One of the pitfalls of the early Android Auto head-units was that they only trickle-charged phones while they were connected to the unit — barely enough to keep it at the same charge while using. The Kenwood has “fast charging” which is 1.5A, whereas most other units only have 1.0A. It was not enough to get you fast charging like Qualcomm Quickcharge 3.0 but drive for a decent length of time and your phone will become fully charged.
The bulk of the software for the head-unit is in the audio tweaks, allowing you to alter the sound until you find something just how you like it. The sheer number of tweaks there are can be a bit overwhelming at first glance but one by one you can apply and turn off to see how you prefer each setting — let’s face it, everyone likes to listen to their music differently and this allows this to be accomplished.
What is good about it?
- The display is amazing and just pops out at you, sometimes too much. I actually have it turned down to nearly the lowest brightness and vibrancy as at night it was a tad too “loud”. The display makes this unit.
- The reception for the DAB radio was perfect in nearly every single location I tried it. It was way better than my previous head-unit although the installer said that he was not impressed with how the antenna on the previous unit was positioned so it may well be that. In the end, it seems that if you have the digital antenna installed correctly you will get near-perfect radio reception with the digital radio on the Kenwood head-unit.
- The “instant replay” on the DAB radio is fantastic and has come in handy quite often.
- Full steering wheel control of the head-unit using the module available from Kenwood for around $70.
What’s not so good about it?
- I wish it had wireless Android Auto. At this stage wireless Android Auto is still in its infancy and Kenwood are letting the market, and technology, mature before they bring it out here to Australia. There is no point bringing something that may still have a few bugs, especially with our relatively small population. Also, the wireless Android Auto protocol is only supported by a very few phones at the moment. All of Google’s recent phones support it but at this stage it is still listed only as coming soon to other phones. Google have included the protocol in Android 9.0 Pie so all phones that run Pie (either updated to or out of the box) will support it — hence Kenwood and other manufacturers’ decision to not bring their wireless Android Auto units to Australia until next year at the earliest.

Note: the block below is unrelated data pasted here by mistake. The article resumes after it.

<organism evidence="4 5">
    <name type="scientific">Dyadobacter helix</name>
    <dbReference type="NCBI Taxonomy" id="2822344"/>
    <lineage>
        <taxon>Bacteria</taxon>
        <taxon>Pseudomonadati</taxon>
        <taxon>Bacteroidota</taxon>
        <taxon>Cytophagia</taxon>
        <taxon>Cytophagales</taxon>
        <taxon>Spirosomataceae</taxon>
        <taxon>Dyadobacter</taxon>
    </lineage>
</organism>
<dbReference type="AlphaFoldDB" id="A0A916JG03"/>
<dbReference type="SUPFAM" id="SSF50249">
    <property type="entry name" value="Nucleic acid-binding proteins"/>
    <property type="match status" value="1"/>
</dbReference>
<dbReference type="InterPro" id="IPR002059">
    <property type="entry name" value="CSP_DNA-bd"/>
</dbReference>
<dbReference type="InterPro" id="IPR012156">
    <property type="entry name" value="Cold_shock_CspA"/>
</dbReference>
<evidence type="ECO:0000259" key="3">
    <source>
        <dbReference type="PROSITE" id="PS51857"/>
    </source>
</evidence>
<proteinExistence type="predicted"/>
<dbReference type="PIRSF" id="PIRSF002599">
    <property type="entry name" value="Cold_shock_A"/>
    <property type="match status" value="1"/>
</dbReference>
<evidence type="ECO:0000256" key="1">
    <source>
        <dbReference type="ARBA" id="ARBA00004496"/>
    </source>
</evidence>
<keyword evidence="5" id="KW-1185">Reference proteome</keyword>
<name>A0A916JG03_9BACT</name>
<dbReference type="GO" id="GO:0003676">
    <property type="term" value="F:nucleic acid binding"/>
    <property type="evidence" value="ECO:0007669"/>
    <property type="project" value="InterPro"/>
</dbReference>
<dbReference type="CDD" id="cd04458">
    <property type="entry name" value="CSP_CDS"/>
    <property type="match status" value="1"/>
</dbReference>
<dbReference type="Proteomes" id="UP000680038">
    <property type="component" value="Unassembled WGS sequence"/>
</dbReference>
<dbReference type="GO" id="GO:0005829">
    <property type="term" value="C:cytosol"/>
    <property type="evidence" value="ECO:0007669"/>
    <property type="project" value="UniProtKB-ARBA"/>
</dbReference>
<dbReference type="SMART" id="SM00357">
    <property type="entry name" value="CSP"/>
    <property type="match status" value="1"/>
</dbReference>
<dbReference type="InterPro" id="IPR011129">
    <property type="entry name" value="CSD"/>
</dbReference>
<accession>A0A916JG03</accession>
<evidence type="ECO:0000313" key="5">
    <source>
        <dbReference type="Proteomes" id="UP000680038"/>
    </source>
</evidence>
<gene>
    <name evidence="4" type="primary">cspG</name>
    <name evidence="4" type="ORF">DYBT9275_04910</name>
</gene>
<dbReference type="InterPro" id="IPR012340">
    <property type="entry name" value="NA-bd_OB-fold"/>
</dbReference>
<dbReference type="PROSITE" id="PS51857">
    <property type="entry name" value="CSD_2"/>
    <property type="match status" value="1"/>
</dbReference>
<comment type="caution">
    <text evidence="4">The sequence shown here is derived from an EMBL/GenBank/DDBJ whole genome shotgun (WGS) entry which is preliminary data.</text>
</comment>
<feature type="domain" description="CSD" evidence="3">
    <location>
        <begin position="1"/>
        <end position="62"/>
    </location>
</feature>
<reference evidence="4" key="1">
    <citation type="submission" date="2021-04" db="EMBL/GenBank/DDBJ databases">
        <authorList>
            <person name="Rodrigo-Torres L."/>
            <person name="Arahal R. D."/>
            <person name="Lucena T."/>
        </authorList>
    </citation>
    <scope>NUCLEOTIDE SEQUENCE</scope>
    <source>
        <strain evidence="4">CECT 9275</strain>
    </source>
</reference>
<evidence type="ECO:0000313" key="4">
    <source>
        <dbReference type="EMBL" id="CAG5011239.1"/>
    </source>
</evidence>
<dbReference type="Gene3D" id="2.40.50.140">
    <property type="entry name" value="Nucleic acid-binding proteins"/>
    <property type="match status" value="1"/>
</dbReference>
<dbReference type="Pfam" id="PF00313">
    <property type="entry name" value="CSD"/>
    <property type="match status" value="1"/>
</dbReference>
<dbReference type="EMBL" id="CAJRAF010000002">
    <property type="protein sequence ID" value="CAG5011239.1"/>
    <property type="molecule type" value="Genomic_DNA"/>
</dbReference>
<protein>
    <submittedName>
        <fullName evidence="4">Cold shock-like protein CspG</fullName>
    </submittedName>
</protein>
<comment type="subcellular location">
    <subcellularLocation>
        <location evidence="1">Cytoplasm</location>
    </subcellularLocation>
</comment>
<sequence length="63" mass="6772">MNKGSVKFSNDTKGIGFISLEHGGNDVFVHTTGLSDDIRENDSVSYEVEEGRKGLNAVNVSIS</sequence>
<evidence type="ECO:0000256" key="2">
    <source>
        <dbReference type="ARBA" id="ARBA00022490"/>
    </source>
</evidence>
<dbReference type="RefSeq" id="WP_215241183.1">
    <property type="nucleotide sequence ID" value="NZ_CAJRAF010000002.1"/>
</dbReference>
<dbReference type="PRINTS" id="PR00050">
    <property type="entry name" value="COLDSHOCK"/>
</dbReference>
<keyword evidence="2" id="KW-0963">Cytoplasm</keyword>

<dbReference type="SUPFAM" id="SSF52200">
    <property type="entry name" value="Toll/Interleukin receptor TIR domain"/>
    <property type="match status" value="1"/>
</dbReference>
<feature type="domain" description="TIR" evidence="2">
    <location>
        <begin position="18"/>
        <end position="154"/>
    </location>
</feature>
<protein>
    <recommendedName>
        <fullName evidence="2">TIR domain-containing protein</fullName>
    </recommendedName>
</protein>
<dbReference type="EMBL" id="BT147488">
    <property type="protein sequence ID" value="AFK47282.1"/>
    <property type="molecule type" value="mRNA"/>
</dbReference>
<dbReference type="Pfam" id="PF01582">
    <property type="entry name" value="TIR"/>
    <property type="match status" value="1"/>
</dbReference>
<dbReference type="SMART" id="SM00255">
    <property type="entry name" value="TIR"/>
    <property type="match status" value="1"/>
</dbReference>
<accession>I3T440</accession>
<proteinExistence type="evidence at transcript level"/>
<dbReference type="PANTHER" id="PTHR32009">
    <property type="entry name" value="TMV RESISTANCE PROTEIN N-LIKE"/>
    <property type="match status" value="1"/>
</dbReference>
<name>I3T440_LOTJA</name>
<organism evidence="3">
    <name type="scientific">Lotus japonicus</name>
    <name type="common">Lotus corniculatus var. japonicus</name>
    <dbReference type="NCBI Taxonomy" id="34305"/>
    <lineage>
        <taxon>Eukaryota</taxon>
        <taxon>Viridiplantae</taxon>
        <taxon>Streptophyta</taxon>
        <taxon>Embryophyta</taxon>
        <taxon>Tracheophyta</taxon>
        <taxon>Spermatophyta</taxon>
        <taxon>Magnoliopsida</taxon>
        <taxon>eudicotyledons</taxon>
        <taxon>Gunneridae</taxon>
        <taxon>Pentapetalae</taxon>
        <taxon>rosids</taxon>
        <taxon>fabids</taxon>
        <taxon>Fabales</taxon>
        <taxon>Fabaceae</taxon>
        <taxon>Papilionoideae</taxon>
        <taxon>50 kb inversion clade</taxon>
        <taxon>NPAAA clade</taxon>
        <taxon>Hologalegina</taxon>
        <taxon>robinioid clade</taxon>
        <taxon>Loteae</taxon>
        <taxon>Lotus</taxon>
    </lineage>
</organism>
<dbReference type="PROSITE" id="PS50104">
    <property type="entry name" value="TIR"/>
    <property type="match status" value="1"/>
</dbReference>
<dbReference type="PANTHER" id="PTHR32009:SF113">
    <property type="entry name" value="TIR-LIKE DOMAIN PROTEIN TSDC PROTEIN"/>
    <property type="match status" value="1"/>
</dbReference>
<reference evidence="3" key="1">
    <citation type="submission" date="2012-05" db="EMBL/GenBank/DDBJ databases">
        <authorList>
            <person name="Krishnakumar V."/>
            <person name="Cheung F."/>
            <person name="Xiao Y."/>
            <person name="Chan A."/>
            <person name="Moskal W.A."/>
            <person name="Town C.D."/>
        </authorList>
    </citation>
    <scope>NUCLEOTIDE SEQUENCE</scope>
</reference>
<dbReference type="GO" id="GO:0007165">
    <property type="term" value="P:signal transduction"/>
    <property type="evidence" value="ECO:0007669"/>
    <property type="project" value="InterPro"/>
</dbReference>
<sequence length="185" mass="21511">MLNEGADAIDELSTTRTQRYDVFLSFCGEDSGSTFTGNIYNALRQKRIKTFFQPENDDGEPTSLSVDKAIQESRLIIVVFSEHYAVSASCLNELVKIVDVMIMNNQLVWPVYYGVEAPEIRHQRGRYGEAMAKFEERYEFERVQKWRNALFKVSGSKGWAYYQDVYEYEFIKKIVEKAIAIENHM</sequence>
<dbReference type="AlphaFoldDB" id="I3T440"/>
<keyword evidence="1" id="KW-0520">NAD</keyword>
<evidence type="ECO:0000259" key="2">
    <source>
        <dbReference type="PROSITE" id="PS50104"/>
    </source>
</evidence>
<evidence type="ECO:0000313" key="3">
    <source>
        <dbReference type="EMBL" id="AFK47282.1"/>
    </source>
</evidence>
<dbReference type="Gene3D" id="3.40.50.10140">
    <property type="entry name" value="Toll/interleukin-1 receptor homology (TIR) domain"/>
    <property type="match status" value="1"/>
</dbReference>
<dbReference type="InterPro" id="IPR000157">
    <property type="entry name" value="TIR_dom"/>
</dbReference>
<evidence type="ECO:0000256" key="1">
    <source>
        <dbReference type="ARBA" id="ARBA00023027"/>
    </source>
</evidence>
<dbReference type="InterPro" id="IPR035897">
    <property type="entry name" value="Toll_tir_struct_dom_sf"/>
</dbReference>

- The head-unit has a DVD slot but no SDcard slot. While I am not sure I ever used the SD card slow on my previous head-unit there are a lot of people who like to store a lot of music etc on SD cards and play it from there. I am not one of these people so this did not affect me.
Kenwood DDX9018DABS: Do I recommend it?
The Kenwood DDX9018DABS is one of the first HD aftermarket head-units to support Android Auto. Kenwood and its sister company JVC have been making Android Auto units for a while. Kenwood are the manufacturer of the higher end units for this company and it shows in the DDX9018DABS. The display is most definitely high end. It is bright, sharp and crisp and extremely sensitive to the touch. The options within the Kenwood software to adjust the audio settings are extensive to say the least.
I found the DDX9018DABS to be easy to use while at the same time offering the opportunity to dig down into the details of the software. It worked with all phones I threw at it, including the experimental wireless proxy Android Auto. There are very few negatives concerning this head-unit, the only being that it lacks something that only a few phones in the world currently support – wireless Android Auto.
I would have loved it to have wireless Android Auto but at this stage it is only supported by phones running Android Pie (or a Google phone of the last few years still running Oreo). It will arrive here eventually but it will not be this year. At a guess and reading between the lines we are looking at later next year (2019) before we see wireless Android Auto land Downunder. For this reason I have purchased this Kenwood DDX9018DABS. Technology moves quickly and you cannot keep waiting for the next thing around the corner to get here because as soon as that arrives there is another new thing around the corner.
If you are in the market for a new double DIN Android Auto head-unit this year you cannot go wrong with the Kenwood DDX9018DABS. Available from all good car stereo retailers for a tick under $1000AU it is well worth the money. It may not be the cheapest around but you get what you pay for.
Scott liked this device and has decided to purchase it for his own use.